Excessive Absence and Long Residence

Danielle Cohen
By Danielle Cohen Immigration Law Solicitor Linkedin
Danielle Cohen has over 20 years of experience as a lawyer and a reputation for offering professional, honest and expert advice.
25 March 2021

We acted on behalf of a Ukrainian citizen who applied for indefinite leave to remain on the grounds of long residence.  The application was refused initially by the Home Office because the applicant had spent more than 18 months outside the United Kingdom during the qualifying periods.  One of the requirements to be granted indefinite leave to remain is that the applicant has not been absent from the UK for more than 18 months in total.  We appealed the Secretary of State’s decision to refuse the human rights claim, and it was our task to show that there had been or will be, as a consequence of the Home Office’s decision, an interference with her human rights claim.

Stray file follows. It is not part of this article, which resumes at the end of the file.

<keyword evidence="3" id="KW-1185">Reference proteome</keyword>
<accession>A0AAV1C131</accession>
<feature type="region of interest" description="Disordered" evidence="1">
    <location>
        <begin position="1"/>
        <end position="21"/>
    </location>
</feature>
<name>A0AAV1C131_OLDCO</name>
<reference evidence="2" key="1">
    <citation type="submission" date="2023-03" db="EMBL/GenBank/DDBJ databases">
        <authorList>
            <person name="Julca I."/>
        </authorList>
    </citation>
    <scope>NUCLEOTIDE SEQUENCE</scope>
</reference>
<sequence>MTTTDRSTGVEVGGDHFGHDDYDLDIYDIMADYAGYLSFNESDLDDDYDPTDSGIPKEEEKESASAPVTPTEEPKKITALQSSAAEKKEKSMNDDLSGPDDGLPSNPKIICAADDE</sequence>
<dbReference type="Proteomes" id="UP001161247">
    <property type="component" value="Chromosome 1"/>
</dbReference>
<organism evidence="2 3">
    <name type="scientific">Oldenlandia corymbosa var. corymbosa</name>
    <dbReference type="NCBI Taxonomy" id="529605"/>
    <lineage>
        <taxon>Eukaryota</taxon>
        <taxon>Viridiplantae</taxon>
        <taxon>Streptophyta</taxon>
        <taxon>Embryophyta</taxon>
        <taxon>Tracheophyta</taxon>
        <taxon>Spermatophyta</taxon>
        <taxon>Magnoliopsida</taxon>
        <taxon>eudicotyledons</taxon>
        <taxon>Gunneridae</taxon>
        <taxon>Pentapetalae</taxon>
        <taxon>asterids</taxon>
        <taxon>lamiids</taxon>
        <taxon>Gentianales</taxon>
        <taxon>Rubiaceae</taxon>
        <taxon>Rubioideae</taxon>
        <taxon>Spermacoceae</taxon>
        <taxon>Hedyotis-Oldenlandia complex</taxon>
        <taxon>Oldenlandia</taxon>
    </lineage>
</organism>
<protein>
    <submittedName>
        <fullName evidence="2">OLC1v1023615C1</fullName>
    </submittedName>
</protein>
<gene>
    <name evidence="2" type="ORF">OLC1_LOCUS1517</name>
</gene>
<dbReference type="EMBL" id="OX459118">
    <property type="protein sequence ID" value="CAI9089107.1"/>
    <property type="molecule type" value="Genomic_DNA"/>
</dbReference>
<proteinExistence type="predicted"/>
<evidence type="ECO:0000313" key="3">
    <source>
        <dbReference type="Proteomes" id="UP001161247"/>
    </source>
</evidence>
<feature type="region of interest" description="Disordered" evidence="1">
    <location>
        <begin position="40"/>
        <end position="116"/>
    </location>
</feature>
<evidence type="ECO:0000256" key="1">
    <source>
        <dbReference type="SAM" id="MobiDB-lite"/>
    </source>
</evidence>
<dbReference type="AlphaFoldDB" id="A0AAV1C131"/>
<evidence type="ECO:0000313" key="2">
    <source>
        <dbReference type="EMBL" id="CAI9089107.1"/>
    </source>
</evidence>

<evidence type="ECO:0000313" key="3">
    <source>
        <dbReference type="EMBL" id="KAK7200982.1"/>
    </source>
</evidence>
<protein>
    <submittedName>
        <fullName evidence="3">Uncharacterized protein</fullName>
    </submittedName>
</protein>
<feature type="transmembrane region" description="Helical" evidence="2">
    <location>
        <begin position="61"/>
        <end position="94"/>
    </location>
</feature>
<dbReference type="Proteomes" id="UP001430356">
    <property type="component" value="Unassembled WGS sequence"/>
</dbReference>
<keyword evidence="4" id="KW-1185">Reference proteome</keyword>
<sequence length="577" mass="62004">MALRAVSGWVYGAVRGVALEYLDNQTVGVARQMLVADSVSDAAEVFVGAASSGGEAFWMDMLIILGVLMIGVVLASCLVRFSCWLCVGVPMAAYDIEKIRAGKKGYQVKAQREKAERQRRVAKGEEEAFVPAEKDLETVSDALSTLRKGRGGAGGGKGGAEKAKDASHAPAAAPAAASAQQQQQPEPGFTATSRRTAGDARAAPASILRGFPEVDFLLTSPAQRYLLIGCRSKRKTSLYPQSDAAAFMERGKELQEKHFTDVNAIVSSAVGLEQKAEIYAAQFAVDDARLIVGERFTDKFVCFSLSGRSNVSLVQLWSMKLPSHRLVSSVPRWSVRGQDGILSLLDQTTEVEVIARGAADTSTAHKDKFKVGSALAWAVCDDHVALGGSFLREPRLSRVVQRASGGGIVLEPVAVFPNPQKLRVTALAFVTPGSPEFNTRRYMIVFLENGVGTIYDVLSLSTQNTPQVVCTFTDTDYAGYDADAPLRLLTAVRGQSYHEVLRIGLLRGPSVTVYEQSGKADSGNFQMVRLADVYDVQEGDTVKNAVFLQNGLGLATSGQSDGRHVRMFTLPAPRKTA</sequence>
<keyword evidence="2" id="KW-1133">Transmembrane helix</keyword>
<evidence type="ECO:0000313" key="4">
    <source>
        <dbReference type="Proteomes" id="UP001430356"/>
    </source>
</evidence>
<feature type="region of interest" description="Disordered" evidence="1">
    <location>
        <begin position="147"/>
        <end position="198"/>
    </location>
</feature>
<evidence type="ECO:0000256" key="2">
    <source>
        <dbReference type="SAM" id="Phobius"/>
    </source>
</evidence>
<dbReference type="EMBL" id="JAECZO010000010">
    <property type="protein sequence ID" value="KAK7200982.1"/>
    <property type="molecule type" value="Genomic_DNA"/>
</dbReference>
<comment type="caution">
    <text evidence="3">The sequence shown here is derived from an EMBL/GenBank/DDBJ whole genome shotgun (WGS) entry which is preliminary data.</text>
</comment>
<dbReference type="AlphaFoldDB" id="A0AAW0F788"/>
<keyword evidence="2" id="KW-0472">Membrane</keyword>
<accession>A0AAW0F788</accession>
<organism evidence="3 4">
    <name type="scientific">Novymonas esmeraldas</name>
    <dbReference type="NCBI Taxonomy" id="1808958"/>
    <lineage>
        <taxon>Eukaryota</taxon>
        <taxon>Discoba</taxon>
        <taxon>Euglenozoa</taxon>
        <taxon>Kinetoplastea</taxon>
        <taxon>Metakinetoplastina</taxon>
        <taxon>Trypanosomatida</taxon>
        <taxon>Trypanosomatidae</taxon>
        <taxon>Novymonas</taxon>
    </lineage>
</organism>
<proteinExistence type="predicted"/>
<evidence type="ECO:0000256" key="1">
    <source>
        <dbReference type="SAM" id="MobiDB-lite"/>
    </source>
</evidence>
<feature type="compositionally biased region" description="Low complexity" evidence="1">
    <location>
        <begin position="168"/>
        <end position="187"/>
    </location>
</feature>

The Judge considered the evidence before him in its entirety and found that the evidence is credible and consistent. We explained that the applicant’s absence from the UK was primarily whilst she was a child at boarding school and she would return to her family during the holidays.  It is often that we represent individuals who have spent their formative years in the UK as students and when they apply for indefinite leave to remain the Home Office refuse it on the basis of excessive periods of absence, not taking into account the fact that they have to return to their family during the school holidays when boarding schools are closed.  We argued that whilst applications where the applicant has spent more than 18 months outside the UK would normally be refused, discretion is to be exercised over excess absences in compelling or compassionate circumstances.  We submitted that the earlier and more substantial absences occurred when she was a child and in relation to the most recent periods it was because of particular circumstances in her family situation back home.  The balance of the earlier child absences had been and continues to be substantially reduced through the passage of time, and in recent years she continued being present in the UK and her educational, professional and personal ties have been strongly established. The Judge was persuaded by these submissions, and accepted that she should be granted indefinite leave to remain. The Judge accepted that there were compelling and compassionate circumstances justifying finding in her favour.